Picture of boy being examining by doctor at a tuberculosis sanatorium

Understanding our future through Open Access research about our past...

Strathprints makes available scholarly Open Access content by researchers in the Centre for the Social History of Health & Healthcare (CSHHH), based within the School of Humanities, and considered Scotland's leading centre for the history of health and medicine.

Research at CSHHH explores the modern world since 1800 in locations as diverse as the UK, Asia, Africa, North America, and Europe. Areas of specialism include contraception and sexuality; family health and medical services; occupational health and medicine; disability; the history of psychiatry; conflict and warfare; and, drugs, pharmaceuticals and intoxicants.

Explore the Open Access research of the Centre for the Social History of Health and Healthcare. Or explore all of Strathclyde's Open Access research...

Image: Heart of England NHS Foundation Trust. Wellcome Collection - CC-BY.

Convergence of the common law and the civil law - the Scottish experience

Blackie, John (2003) Convergence of the common law and the civil law - the Scottish experience. Hanse Law School Cahier, 3.

Text (Blackie-HLSC-2003-Convergence-of-the-common-law-and-the-civil-law)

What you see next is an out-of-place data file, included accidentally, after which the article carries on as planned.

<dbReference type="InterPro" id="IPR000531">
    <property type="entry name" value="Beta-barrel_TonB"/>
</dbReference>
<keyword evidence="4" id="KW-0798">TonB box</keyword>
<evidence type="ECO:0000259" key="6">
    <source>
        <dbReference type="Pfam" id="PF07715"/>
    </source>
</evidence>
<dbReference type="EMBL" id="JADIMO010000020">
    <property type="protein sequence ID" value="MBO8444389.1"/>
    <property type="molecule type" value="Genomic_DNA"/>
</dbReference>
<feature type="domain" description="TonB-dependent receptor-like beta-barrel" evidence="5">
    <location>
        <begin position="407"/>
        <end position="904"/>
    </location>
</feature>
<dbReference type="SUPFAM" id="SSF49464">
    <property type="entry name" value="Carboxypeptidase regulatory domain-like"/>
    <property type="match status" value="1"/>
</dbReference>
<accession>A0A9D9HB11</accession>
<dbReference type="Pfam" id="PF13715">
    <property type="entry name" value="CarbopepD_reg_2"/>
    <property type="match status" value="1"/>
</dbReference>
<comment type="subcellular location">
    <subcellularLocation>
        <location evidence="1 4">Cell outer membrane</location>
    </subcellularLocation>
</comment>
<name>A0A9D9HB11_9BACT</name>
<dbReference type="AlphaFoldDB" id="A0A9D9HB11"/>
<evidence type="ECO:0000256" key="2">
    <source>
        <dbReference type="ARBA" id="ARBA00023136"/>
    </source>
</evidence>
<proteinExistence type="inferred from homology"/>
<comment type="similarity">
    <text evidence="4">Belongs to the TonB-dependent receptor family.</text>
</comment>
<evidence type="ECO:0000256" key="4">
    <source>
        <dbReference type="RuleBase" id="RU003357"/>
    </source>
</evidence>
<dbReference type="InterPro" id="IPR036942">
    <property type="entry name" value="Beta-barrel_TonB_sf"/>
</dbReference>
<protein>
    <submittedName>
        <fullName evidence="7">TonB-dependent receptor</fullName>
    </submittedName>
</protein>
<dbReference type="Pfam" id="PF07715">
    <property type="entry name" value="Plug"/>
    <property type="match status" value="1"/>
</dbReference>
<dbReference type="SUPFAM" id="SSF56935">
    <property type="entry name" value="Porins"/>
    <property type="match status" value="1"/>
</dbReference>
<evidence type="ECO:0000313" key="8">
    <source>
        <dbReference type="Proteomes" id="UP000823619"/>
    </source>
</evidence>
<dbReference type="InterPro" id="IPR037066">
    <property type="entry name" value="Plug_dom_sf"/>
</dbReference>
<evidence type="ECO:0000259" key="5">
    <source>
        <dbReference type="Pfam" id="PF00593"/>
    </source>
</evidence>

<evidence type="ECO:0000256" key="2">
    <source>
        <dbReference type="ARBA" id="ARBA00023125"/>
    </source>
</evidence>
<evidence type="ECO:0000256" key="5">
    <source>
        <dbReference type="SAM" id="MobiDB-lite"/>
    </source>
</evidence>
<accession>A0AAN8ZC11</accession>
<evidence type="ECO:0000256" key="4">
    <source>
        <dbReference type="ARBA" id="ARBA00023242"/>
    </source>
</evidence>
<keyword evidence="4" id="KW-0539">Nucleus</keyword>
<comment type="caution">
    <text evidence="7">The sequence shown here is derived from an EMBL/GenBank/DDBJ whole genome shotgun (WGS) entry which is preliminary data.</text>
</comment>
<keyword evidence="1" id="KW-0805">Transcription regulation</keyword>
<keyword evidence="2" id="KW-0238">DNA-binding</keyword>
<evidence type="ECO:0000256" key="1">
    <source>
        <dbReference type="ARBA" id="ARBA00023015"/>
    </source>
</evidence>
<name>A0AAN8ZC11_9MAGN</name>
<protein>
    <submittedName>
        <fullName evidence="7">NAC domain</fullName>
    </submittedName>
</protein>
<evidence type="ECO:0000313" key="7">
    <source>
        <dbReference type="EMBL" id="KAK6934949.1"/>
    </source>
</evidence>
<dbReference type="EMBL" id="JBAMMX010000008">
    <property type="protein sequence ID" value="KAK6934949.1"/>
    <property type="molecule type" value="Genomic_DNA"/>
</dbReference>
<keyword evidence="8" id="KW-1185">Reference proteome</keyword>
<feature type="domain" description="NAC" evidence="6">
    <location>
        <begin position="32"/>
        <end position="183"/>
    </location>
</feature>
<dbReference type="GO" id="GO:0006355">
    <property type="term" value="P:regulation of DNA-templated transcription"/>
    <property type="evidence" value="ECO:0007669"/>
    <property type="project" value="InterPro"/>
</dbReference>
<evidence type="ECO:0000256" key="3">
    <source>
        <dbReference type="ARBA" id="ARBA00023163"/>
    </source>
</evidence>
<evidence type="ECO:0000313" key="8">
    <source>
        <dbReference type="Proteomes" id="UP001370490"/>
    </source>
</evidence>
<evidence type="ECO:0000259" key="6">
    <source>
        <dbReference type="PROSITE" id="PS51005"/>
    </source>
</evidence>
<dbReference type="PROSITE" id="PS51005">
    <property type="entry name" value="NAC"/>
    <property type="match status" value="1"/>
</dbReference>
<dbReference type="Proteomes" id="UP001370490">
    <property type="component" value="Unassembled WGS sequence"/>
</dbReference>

Accepted Author Manuscript

Download (431kB) | Preview


The Legal System in Scotland was specifically guaranteed a separate existence within the United Kingdom under a clause in the Act of Union with England in 1707. By this time the law in Scotland had become heavily influenced in its main areas by the developing ius commune of continental Europe. Recent doctrinal legal historical research is beginning to reveal that this had had direct impact on the case law by being cited in Scottish courts, and the Scottish solution, can very often be shown to be the adoption of one of several views that were current and hotly debated in contemporary or earlier Europe. However, as will become more apparent later in this paper, it is not the comparison of precise legal rules or the borrowing and convergence of rules that should be emphasised, but rather a particular way of considering legal questions, a converged way.